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Annual Themes



This four-part series begins with a reflection on what work is, and continues--in the second issue--with looking at the link between work and vocation, whether this be marriage or religious life. The third issue will speak to the idea of good work and true rest, while the fourth and last addresses the question of work and justice.



Man is at once a part of nature and its steward, and natural ecology and “human ecology” therefore stand or fall together. This four-part series explores major themes in the contemporary ecological debate: man’s relationship with his environment, the land he was instructed to “till and keep”; animals, which can either be companions or dinner; the relationship we have with “stuff” and whether we have too much of it; and the place of the body in creation.



This four-part series takes up what Benedict XVI called the “emergency” of education. A child of course, has to be brought up, and led out (e-ducare) into the world. But what does this mean against the dominant backdrop of calling into question the essential features of childhood, including, especially now, the fact of being a boy or a girl? What exactly is the child’s relation to the world, and how exactly is that relation mediated by the “first educators” of the child? What then, does it mean to be schooled in the disciplines? Is education merely “vocational training” or training in a vocation, and learning how to be awakened by (called by) reality in its many fascinating dimensions? Finally, what is the place of technology in education at all its levels?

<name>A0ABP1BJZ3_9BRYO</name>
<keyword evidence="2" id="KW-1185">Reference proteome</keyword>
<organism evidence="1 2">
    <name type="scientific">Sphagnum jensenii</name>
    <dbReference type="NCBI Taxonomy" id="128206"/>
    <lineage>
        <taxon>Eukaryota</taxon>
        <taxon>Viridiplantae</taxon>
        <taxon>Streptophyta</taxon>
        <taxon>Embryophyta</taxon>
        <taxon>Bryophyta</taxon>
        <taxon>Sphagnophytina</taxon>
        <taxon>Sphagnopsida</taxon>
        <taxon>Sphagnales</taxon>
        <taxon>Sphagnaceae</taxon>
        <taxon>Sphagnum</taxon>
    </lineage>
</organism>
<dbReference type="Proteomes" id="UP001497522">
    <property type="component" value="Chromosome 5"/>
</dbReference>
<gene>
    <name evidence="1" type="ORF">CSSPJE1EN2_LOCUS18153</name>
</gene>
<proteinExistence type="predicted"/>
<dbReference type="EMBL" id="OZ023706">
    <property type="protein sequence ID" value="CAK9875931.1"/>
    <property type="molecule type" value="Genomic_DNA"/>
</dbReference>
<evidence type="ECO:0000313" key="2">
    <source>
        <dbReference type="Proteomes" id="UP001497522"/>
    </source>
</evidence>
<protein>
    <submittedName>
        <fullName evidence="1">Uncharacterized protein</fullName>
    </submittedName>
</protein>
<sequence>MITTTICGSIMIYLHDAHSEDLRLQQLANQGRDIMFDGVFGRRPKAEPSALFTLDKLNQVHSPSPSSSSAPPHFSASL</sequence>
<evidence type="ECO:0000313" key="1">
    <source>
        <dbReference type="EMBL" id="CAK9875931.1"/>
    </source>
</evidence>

Health and Medicine


The Church's teaching on the beginning and end of human life is not a collection of arbitrary rules, but a mystagogical initiation into the sacred vision of triune generosity shining through human birth, reproduction, and death. It is no wonder, then, that the attack on the human person in contemporary society most often coincides with one of these milestones at which we are the most vulnerable, indeed, the most human. This four-part series examines these themes, as well as the particular vulnerability and ability found at the heart of disability. Included here are the papers from the 2014 conference "The A.R.T. of Reproduction: Re-conceiving the Human Person."

Home and Family


The family home is the place where the child is brought up. It is where he or she is first introduced to reality, beginning with the reality of familial relations themselves and their primacy with respect to the State and the Market. In this three-part series, we look at the current challenges to the home as a place of life, nourishment, education, play, work, even industry. We look at motherhood and work, technology in the home, and the growing suburban isolation of the home.

Humanum: Issues in Family, Culture & Science
Pontifical John Paul II Institute for Studies on Marriage and Family
620 Michigan Ave. N.E. (McGivney Hall)
Washington, DC 20064